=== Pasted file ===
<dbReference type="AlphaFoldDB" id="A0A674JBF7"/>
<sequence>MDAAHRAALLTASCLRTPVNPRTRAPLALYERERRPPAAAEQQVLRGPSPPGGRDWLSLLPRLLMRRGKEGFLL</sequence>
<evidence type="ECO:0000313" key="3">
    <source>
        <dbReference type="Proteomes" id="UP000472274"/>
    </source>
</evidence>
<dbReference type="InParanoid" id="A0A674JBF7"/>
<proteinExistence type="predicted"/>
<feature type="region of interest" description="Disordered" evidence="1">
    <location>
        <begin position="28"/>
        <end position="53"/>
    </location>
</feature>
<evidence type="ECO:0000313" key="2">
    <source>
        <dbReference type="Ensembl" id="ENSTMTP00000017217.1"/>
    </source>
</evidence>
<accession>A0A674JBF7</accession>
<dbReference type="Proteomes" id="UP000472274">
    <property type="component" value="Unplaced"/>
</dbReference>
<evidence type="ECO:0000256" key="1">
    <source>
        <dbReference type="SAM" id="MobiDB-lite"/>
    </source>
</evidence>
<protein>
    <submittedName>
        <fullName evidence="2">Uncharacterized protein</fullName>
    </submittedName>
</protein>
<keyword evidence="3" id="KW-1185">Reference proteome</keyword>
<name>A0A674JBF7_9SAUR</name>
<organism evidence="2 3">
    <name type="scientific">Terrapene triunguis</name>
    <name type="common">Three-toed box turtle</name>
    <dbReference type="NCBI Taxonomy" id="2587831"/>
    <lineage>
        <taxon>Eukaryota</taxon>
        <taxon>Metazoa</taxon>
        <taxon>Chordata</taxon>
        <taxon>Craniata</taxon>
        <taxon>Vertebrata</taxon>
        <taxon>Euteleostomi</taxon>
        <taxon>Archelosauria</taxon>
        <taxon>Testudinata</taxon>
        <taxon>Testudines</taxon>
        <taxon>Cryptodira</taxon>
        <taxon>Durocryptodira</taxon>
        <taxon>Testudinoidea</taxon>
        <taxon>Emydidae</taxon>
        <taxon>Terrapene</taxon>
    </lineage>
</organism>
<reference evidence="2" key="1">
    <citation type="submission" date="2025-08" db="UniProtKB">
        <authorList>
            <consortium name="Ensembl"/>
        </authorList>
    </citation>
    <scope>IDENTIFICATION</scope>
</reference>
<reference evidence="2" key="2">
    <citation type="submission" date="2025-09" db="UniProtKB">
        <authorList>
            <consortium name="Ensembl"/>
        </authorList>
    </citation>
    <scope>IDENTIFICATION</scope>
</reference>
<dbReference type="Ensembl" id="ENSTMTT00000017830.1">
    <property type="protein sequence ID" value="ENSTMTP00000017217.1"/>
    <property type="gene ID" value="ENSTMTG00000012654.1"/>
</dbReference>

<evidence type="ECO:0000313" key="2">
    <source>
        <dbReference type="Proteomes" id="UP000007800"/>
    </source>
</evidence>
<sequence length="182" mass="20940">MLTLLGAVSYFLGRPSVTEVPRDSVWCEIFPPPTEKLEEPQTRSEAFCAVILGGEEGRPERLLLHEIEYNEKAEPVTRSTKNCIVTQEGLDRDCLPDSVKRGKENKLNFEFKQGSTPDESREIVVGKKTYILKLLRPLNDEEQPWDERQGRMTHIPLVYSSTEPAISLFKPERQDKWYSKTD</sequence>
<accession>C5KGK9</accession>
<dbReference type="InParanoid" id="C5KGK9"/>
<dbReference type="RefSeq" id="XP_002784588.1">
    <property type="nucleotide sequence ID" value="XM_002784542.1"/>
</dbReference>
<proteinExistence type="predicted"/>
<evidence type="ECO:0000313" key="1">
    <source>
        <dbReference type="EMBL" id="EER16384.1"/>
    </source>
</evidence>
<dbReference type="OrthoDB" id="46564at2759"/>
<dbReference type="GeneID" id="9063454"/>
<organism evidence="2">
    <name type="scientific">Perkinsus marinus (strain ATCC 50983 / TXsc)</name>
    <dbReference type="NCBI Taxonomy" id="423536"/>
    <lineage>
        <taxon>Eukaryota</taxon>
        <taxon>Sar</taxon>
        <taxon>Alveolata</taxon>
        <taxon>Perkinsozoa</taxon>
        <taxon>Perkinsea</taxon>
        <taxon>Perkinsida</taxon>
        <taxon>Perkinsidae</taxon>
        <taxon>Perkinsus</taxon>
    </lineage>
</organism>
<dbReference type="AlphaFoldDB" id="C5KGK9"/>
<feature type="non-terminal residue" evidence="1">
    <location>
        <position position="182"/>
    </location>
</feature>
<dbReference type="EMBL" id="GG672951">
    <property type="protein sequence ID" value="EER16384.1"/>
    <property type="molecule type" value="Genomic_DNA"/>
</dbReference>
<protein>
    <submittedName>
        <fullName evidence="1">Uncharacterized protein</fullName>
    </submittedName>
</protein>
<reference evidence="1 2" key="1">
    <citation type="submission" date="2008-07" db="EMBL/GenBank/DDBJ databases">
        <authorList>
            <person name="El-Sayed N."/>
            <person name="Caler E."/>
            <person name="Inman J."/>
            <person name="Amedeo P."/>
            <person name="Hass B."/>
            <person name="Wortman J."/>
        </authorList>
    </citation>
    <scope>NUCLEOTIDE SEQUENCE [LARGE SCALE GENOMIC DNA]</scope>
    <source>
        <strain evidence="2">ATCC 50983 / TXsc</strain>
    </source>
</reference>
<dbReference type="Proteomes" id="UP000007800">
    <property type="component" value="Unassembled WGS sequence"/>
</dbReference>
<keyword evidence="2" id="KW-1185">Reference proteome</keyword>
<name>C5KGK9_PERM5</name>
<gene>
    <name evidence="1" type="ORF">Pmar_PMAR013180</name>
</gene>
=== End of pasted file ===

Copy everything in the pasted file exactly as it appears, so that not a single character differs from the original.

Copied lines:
<dbReference type="AlphaFoldDB" id="A0A674JBF7"/>
<sequence>MDAAHRAALLTASCLRTPVNPRTRAPLALYERERRPPAAAEQQVLRGPSPPGGRDWLSLLPRLLMRRGKEGFLL</sequence>
<evidence type="ECO:0000313" key="3">
    <source>
        <dbReference type="Proteomes" id="UP000472274"/>
    </source>
</evidence>
<dbReference type="InParanoid" id="A0A674JBF7"/>
<proteinExistence type="predicted"/>
<feature type="region of interest" description="Disordered" evidence="1">
    <location>
        <begin position="28"/>
        <end position="53"/>
    </location>
</feature>
<evidence type="ECO:0000313" key="2">
    <source>
        <dbReference type="Ensembl" id="ENSTMTP00000017217.1"/>
    </source>
</evidence>
<accession>A0A674JBF7</accession>
<dbReference type="Proteomes" id="UP000472274">
    <property type="component" value="Unplaced"/>
</dbReference>
<evidence type="ECO:0000256" key="1">
    <source>
        <dbReference type="SAM" id="MobiDB-lite"/>
    </source>
</evidence>
<protein>
    <submittedName>
        <fullName evidence="2">Uncharacterized protein</fullName>
    </submittedName>
</protein>
<keyword evidence="3" id="KW-1185">Reference proteome</keyword>
<name>A0A674JBF7_9SAUR</name>
<organism evidence="2 3">
    <name type="scientific">Terrapene triunguis</name>
    <name type="common">Three-toed box turtle</name>
    <dbReference type="NCBI Taxonomy" id="2587831"/>
    <lineage>
        <taxon>Eukaryota</taxon>
        <taxon>Metazoa</taxon>
        <taxon>Chordata</taxon>
        <taxon>Craniata</taxon>
        <taxon>Vertebrata</taxon>
        <taxon>Euteleostomi</taxon>
        <taxon>Archelosauria</taxon>
        <taxon>Testudinata</taxon>
        <taxon>Testudines</taxon>
        <taxon>Cryptodira</taxon>
        <taxon>Durocryptodira</taxon>
        <taxon>Testudinoidea</taxon>
        <taxon>Emydidae</taxon>
        <taxon>Terrapene</taxon>
    </lineage>
</organism>
<reference evidence="2" key="1">
    <citation type="submission" date="2025-08" db="UniProtKB">
        <authorList>
            <consortium name="Ensembl"/>
        </authorList>
    </citation>
    <scope>IDENTIFICATION</scope>
</reference>
<reference evidence="2" key="2">
    <citation type="submission" date="2025-09" db="UniProtKB">
        <authorList>
            <consortium name="Ensembl"/>
        </authorList>
    </citation>
    <scope>IDENTIFICATION</scope>
</reference>
<dbReference type="Ensembl" id="ENSTMTT00000017830.1">
    <property type="protein sequence ID" value="ENSTMTP00000017217.1"/>
    <property type="gene ID" value="ENSTMTG00000012654.1"/>
</dbReference>

<evidence type="ECO:0000313" key="2">
    <source>
        <dbReference type="Proteomes" id="UP000007800"/>
    </source>
</evidence>
<sequence length="182" mass="20940">MLTLLGAVSYFLGRPSVTEVPRDSVWCEIFPPPTEKLEEPQTRSEAFCAVILGGEEGRPERLLLHEIEYNEKAEPVTRSTKNCIVTQEGLDRDCLPDSVKRGKENKLNFEFKQGSTPDESREIVVGKKTYILKLLRPLNDEEQPWDERQGRMTHIPLVYSSTEPAISLFKPERQDKWYSKTD</sequence>
<accession>C5KGK9</accession>
<dbReference type="InParanoid" id="C5KGK9"/>
<dbReference type="RefSeq" id="XP_002784588.1">
    <property type="nucleotide sequence ID" value="XM_002784542.1"/>
</dbReference>
<proteinExistence type="predicted"/>
<evidence type="ECO:0000313" key="1">
    <source>
        <dbReference type="EMBL" id="EER16384.1"/>
    </source>
</evidence>
<dbReference type="OrthoDB" id="46564at2759"/>
<dbReference type="GeneID" id="9063454"/>
<organism evidence="2">
    <name type="scientific">Perkinsus marinus (strain ATCC 50983 / TXsc)</name>
    <dbReference type="NCBI Taxonomy" id="423536"/>
    <lineage>
        <taxon>Eukaryota</taxon>
        <taxon>Sar</taxon>
        <taxon>Alveolata</taxon>
        <taxon>Perkinsozoa</taxon>
        <taxon>Perkinsea</taxon>
        <taxon>Perkinsida</taxon>
        <taxon>Perkinsidae</taxon>
        <taxon>Perkinsus</taxon>
    </lineage>
</organism>
<dbReference type="AlphaFoldDB" id="C5KGK9"/>
<feature type="non-terminal residue" evidence="1">
    <location>
        <position position="182"/>
    </location>
</feature>
<dbReference type="EMBL" id="GG672951">
    <property type="protein sequence ID" value="EER16384.1"/>
    <property type="molecule type" value="Genomic_DNA"/>
</dbReference>
<protein>
    <submittedName>
        <fullName evidence="1">Uncharacterized protein</fullName>
    </submittedName>
</protein>
<reference evidence="1 2" key="1">
    <citation type="submission" date="2008-07" db="EMBL/GenBank/DDBJ databases">
        <authorList>
            <person name="El-Sayed N."/>
            <person name="Caler E."/>
            <person name="Inman J."/>
            <person name="Amedeo P."/>
            <person name="Hass B."/>
            <person name="Wortman J."/>
        </authorList>
    </citation>
    <scope>NUCLEOTIDE SEQUENCE [LARGE SCALE GENOMIC DNA]</scope>
    <source>
        <strain evidence="2">ATCC 50983 / TXsc</strain>
    </source>
</reference>
<dbReference type="Proteomes" id="UP000007800">
    <property type="component" value="Unassembled WGS sequence"/>
</dbReference>
<keyword evidence="2" id="KW-1185">Reference proteome</keyword>
<name>C5KGK9_PERM5</name>
<gene>
    <name evidence="1" type="ORF">Pmar_PMAR013180</name>
</gene>